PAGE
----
This Special Issue of Arts
investigates the use of digital methods in the study of art markets and their histories. Digital art history or historical research facilitated by computer-technology in general is omnipresent in academia and increasingly supported by an infrastructure of seminars, workshops, networks, journals and other platforms for sharing results, exchanging notes and developing criticism. As the wealth of historical and contemporary data is rapidly expanding and digital technologies are becoming integral to research in the humanities and social sciences, it is high time to reflect on the different strategies that art market scholars employ to navigate and negotiate digital techniques and resources.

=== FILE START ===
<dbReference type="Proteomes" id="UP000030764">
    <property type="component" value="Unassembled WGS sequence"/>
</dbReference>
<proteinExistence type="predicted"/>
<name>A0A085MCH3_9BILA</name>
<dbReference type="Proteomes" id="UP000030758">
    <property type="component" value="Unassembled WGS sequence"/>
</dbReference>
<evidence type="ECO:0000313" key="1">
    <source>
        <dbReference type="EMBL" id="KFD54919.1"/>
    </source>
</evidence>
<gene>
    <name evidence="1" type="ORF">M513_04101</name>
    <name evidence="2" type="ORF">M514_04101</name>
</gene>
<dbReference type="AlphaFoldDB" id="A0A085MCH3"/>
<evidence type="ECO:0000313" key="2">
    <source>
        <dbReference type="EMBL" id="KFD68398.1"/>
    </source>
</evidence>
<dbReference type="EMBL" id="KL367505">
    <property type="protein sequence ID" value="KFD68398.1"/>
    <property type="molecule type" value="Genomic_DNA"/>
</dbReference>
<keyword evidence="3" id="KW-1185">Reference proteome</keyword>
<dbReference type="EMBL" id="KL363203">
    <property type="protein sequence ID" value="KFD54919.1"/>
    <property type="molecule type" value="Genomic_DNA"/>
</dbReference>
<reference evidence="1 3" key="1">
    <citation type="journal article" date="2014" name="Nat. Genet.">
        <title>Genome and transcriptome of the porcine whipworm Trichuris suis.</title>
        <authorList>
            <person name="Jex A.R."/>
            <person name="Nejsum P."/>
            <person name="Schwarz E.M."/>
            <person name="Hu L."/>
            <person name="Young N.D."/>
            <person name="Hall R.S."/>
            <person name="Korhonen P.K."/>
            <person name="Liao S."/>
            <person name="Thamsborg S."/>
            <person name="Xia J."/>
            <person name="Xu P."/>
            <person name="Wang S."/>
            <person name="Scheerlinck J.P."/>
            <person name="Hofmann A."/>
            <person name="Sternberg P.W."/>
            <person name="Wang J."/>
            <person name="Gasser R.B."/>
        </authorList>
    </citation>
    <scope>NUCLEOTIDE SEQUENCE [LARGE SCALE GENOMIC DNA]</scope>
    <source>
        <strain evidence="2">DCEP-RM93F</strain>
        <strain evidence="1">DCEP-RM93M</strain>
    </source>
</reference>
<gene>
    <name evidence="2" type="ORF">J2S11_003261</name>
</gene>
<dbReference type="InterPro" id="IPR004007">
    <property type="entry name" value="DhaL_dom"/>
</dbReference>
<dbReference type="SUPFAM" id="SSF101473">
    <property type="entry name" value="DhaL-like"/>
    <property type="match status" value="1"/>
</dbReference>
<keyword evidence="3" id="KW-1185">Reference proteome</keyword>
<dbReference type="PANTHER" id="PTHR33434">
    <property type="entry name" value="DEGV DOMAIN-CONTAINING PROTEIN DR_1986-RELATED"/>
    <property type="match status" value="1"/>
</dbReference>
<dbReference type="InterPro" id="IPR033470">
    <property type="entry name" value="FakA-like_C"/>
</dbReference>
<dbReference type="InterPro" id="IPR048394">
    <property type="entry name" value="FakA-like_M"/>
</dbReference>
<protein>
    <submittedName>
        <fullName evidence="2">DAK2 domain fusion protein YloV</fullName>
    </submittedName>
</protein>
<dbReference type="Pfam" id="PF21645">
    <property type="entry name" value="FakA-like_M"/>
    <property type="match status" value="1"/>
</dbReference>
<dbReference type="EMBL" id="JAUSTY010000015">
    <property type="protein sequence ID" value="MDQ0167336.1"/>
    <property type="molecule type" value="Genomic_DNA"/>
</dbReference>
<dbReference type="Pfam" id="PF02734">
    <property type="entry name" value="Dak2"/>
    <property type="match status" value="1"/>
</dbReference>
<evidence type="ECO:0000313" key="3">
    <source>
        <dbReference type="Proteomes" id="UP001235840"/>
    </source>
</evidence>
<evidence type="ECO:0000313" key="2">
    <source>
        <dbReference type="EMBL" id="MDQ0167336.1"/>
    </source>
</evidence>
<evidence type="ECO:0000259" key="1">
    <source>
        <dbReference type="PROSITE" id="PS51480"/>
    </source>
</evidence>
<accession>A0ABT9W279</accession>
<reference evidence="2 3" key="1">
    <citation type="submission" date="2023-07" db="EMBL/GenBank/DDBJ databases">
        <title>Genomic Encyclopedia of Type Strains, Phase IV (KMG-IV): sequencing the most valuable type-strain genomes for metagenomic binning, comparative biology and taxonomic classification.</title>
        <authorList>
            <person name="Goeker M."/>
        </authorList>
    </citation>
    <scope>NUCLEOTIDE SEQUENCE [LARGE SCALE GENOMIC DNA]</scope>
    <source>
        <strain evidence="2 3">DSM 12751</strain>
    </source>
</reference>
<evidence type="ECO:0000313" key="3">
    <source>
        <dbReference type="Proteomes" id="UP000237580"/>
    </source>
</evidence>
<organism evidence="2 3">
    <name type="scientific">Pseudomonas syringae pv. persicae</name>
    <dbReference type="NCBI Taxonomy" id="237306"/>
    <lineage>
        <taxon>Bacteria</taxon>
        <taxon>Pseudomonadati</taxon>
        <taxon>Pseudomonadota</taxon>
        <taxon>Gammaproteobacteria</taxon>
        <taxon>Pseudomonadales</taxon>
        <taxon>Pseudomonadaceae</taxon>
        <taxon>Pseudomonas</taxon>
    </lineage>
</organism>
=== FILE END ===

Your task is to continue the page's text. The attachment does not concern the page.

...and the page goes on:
This is an open access article distributed under the Creative Commons Attribution License
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